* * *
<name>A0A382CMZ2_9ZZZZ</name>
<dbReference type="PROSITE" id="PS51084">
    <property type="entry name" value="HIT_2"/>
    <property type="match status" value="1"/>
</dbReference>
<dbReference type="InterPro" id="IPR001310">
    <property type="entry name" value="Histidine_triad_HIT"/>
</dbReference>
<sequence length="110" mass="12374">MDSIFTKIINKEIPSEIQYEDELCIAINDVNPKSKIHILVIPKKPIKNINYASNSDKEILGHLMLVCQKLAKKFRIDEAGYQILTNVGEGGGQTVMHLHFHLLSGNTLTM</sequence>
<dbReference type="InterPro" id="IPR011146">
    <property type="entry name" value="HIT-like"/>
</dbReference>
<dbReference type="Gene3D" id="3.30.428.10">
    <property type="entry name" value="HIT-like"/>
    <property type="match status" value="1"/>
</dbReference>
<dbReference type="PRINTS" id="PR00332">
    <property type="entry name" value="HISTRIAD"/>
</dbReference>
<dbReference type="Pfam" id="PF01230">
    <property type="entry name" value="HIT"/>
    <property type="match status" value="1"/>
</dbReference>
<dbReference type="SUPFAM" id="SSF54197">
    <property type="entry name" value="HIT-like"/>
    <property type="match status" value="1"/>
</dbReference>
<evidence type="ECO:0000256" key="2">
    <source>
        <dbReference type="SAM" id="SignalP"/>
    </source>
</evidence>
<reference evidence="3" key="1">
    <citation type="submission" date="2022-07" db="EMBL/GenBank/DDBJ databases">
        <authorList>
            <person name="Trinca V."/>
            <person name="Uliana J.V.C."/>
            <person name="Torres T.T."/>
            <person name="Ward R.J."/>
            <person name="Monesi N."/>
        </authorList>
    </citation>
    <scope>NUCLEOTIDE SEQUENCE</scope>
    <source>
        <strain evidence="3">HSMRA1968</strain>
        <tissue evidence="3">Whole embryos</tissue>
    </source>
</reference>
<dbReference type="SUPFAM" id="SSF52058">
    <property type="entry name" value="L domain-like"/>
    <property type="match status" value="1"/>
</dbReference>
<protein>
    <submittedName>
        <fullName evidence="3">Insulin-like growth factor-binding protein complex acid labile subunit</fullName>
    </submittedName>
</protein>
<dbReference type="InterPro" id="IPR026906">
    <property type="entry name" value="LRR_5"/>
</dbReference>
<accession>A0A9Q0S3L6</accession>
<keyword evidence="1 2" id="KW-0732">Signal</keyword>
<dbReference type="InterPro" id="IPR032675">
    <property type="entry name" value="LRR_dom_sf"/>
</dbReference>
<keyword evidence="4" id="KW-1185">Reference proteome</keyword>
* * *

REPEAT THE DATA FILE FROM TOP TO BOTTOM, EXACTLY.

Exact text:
<name>A0A382CMZ2_9ZZZZ</name>
<dbReference type="PROSITE" id="PS51084">
    <property type="entry name" value="HIT_2"/>
    <property type="match status" value="1"/>
</dbReference>
<dbReference type="InterPro" id="IPR001310">
    <property type="entry name" value="Histidine_triad_HIT"/>
</dbReference>
<sequence length="110" mass="12374">MDSIFTKIINKEIPSEIQYEDELCIAINDVNPKSKIHILVIPKKPIKNINYASNSDKEILGHLMLVCQKLAKKFRIDEAGYQILTNVGEGGGQTVMHLHFHLLSGNTLTM</sequence>
<dbReference type="InterPro" id="IPR011146">
    <property type="entry name" value="HIT-like"/>
</dbReference>
<dbReference type="Gene3D" id="3.30.428.10">
    <property type="entry name" value="HIT-like"/>
    <property type="match status" value="1"/>
</dbReference>
<dbReference type="PRINTS" id="PR00332">
    <property type="entry name" value="HISTRIAD"/>
</dbReference>
<dbReference type="Pfam" id="PF01230">
    <property type="entry name" value="HIT"/>
    <property type="match status" value="1"/>
</dbReference>
<dbReference type="SUPFAM" id="SSF54197">
    <property type="entry name" value="HIT-like"/>
    <property type="match status" value="1"/>
</dbReference>
<evidence type="ECO:0000256" key="2">
    <source>
        <dbReference type="SAM" id="SignalP"/>
    </source>
</evidence>
<reference evidence="3" key="1">
    <citation type="submission" date="2022-07" db="EMBL/GenBank/DDBJ databases">
        <authorList>
            <person name="Trinca V."/>
            <person name="Uliana J.V.C."/>
            <person name="Torres T.T."/>
            <person name="Ward R.J."/>
            <person name="Monesi N."/>
        </authorList>
    </citation>
    <scope>NUCLEOTIDE SEQUENCE</scope>
    <source>
        <strain evidence="3">HSMRA1968</strain>
        <tissue evidence="3">Whole embryos</tissue>
    </source>
</reference>
<dbReference type="SUPFAM" id="SSF52058">
    <property type="entry name" value="L domain-like"/>
    <property type="match status" value="1"/>
</dbReference>
<protein>
    <submittedName>
        <fullName evidence="3">Insulin-like growth factor-binding protein complex acid labile subunit</fullName>
    </submittedName>
</protein>
<dbReference type="InterPro" id="IPR026906">
    <property type="entry name" value="LRR_5"/>
</dbReference>
<accession>A0A9Q0S3L6</accession>
<keyword evidence="1 2" id="KW-0732">Signal</keyword>
<dbReference type="InterPro" id="IPR032675">
    <property type="entry name" value="LRR_dom_sf"/>
</dbReference>
<keyword evidence="4" id="KW-1185">Reference proteome</keyword>